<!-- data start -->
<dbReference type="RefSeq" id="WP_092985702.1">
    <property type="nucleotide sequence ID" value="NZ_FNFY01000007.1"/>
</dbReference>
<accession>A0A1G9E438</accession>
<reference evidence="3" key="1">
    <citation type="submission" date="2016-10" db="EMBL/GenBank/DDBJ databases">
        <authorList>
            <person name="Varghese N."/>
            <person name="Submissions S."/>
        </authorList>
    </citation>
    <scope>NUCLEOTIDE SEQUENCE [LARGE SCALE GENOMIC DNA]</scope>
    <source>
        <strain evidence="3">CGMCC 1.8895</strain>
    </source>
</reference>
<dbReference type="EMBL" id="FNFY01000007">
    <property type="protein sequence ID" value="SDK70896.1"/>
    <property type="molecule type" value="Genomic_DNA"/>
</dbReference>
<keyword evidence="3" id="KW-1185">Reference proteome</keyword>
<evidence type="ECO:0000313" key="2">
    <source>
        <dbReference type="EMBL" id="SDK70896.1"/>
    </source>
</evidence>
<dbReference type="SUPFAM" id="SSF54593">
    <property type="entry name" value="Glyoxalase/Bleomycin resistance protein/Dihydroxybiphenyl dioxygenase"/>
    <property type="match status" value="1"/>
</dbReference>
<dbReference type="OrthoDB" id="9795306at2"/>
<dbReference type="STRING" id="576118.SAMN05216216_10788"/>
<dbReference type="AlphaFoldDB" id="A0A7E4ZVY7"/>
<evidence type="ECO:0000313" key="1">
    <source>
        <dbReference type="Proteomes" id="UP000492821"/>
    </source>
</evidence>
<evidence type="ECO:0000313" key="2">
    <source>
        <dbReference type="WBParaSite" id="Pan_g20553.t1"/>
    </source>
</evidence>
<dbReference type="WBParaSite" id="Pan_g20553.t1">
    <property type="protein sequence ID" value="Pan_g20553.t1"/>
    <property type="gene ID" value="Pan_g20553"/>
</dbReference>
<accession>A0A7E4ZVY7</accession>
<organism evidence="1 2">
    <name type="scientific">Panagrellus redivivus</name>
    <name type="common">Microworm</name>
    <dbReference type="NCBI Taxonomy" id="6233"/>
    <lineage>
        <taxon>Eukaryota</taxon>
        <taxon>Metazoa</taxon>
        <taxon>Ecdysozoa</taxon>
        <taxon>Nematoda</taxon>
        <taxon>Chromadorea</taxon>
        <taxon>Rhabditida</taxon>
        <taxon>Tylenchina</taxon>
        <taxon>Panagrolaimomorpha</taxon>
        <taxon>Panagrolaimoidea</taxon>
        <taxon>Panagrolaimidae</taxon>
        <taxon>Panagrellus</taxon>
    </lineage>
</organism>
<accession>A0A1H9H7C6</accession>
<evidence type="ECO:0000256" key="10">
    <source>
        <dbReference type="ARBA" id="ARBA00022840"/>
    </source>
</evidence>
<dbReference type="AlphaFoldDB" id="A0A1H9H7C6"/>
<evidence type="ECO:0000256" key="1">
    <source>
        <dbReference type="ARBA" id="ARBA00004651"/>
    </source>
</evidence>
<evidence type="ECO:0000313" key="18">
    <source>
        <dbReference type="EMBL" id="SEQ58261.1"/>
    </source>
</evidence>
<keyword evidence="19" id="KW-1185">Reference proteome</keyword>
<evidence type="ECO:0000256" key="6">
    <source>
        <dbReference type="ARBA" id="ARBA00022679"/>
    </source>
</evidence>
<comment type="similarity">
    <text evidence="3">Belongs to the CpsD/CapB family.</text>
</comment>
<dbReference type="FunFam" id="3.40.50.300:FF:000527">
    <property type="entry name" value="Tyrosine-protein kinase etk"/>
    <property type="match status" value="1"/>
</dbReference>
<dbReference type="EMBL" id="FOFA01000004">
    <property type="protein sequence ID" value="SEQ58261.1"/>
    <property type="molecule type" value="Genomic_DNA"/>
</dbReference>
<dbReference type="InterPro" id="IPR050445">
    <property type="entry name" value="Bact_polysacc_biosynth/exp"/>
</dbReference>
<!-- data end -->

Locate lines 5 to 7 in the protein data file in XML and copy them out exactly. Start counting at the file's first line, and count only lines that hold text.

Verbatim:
<reference evidence="3" key="1">
    <citation type="submission" date="2016-10" db="EMBL/GenBank/DDBJ databases">
        <authorList>